Tomato Tart with Ricotta and Mediterranean Seasoning

Sometimes when I begin a new cooking project, I need to forage ahead with blind faith and fingers crossed. Lingering in the back of my conscious is a belief that everything will work. The last thing I want to worry about is my latest “masterpiece” ending up in the trash can. This tomato tart recipe is a perfect example of my latest cooking adventure starting with confidence from blind faith.

I have always wanted to make a tomato tart. Every time I see a photograph of one, I drool over the pictures and imagine tomatoes roasting in the oven, cradled in a buttery pastry crust. Unfortunately, I don’t always believe photographs of tomato tarts show any real likeness to a real-life fully cooked one. Tomatoes consist mostly water and a tart baked with a lot of tomatoes could easily become a soggy mess. So, I often wondered what I was seeing in the tempting photographs was accurate. None the less, I never made a savory tomato pastry, so I can’t say for certain how they look in real-life.

A tomato tart recipe with ricotta and Mediterranean seasoning.

Tomato tart recipe with ricotta and Mediterranean seasoning.

Tomato tart recipe with ricotta and Mediterranean seasonings

Taking inspiration from a cookbook I am reading, Six Seasons, A New Way with Vegetables by Joshua McFadden, I finally managed to motivate myself and make a tomato tart. I also needed to use up some leftover ingredients as well. Often some of my best meals are the result of needing to use up the leftover ingredients from a former meal. If you haven’t noticed already, a regular statement of mine is, “I created … because, I had leftover …. Now … is a family favorite”.

Tomato Tart recipe with Ricotta and Mediterranean Seasoning

There are two recipes in “Six Seasons” cookbook that create the foundation for my tomato tart recipe: Israeli-Spiced Tomatoes, Yogurt Sauce and Chickpeas, and a recipe for Pecan Pie Dough.  The Israeli-spiced tomatoes have a bright flavor that compliments the natural sweetness in fresh summer tomatoes. It is a delicious salad with the yogurt sauce and chickpeas. This recipe gave me the idea of making a tomato tart using the same seasoning and preparation technique for marinating the tomatoes. I also had two ripe heirloom tomatoes on my window sill giving me the use or lose stare-down.

I also wanted to make the nut pie pastry crust, and Joshua McFadden has an alluring recipe using pecans. A tomato tart seemed like the perfect recipe to use a nut pie crust. Plus, and I am always open for any excuse to bake. For my recipe, I substituted the pecans with walnuts, and reduced the amount of sugar to one tablespoon.

More recipes inspired by Joshua McFadden, Summer Vegetable and Steak Salad. 

Tomato tart recipe with ricotta and Mediterranean seasoning.
Israeli-Spiced Tomatoes with Yogurt and Chickpeas from Six Seasons Cookbook

The biggest challenge when baking tomatoes and pastry dough, is keeping the crust from getting a soggy bottom. If you know the challenges ahead, taking the necessary steps to prevent them, will guarantee a beautiful flaky pie crust.  With the two foundation recipes set, I went about making the tart and using a few necessary steps to create a tomato tart with a nutty and flaky crust that was anything but soggy.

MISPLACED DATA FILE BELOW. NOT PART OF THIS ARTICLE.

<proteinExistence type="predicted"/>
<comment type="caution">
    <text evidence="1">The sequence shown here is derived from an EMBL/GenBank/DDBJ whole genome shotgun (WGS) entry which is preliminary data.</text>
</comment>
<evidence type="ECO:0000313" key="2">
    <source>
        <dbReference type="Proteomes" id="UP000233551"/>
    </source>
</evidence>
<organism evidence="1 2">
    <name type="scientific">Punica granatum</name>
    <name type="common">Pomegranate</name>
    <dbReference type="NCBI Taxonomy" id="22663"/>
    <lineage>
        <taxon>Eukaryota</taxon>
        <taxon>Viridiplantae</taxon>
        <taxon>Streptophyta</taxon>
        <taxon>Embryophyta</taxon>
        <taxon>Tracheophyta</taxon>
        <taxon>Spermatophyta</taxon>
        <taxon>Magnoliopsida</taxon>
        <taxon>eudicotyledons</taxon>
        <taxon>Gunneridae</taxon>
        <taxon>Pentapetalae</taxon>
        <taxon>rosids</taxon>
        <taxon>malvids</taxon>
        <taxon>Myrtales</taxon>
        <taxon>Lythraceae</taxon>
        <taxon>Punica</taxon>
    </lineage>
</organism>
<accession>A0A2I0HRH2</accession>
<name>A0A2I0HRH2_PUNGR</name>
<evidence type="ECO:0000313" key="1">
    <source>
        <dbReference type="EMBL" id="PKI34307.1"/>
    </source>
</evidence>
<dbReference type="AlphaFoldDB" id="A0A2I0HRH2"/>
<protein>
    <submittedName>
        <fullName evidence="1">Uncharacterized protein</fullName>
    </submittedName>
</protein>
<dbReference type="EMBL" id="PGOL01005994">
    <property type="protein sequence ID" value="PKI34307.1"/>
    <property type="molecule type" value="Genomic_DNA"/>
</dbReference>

Tomato Tart recipe with ricotta and Mediterranean spices.

Tomato tart with ricotta and Mediterranean spices.

For my first step, I par-baked the pie crust. Par-baking a pie crust is a technique used for many types of pies and tarts, like lemon meringue pie. Partially baking a pie crust before adding the filling helps produce a dry and flaky pie crust. It might take longer to finish the pie, but this technique really works.

Even a par-baked crust needs a layer of protection between the crust and the filling. For this recipe, I decided to baste a thin layer of Dijon mustard across the bottom of the pre-baked crust. The mustard adds some tang and will mix well with the ricotta cheese. If you do not like Dijon mustard, baste a layer of egg wash over the bottom of the par-baked crust. It does the same job as the mustard without adding any additional flavor.

Tomato Tart recipe with ricotta cheese and Mediterranean spices.

Try this recipe for potato salad with tomatoes and summer vegetables.

Firing up the grill this weekend? Grilled Chicken with Poblano Chili Cream Sauce 

Spread over the mustard, I added a layer of ricotta cheese. Good quality fresh ricotta is so creamy it is worth the higher price. If you can find some at your grocery store, I recommend it. In this tart, the ricotta cheese layer absorbs any of the juices from the tomatoes which helps keep the ricotta from drying out and the crust dry. A lot of tomato tart recipes do not call for ricotta cheese. I added it because it was another leftover ingredient I needed to use up before it expired.  The ricotta’s creamy flavor is a nice contrast to the roasted tomatoes. Also, adding the ricotta makes the tart more substantial as a main course for lunch or a light super.

Tomato tart recipe with ricotta cheese and Mediterranean spices.

For the final step, I seasoned the tomatoes and let them marinate for an hour. The salt with the spices cause the tomatoes to release some of their liquid. Later, before I arranged the tomatoes around the tart, I used a paper towel to blot the tomato slices and dry them up a bit. The tomatoes marinate while the crust par-bakes, so no additional time is added to the whole process.

Tomato Tart recipe with ricotta and Mediterranean spices.

Tomato Tart with ricotta and Mediterranean spices.

It might seem like a lot of steps, but they all add up and work. The result is a tomato tart with a nutty and flaky crust, with a creamy ricotta and roasted tomato filling. I started making this tomato tart with blind faith and fingers crossed. Fortunately, after thinking ahead I came up with solutions to solve any challenges along the way. With inspiration from creative chefs as guidance, I made a tomato tart that I am proud of. There is no false advertising with these photos. What you see is what you get.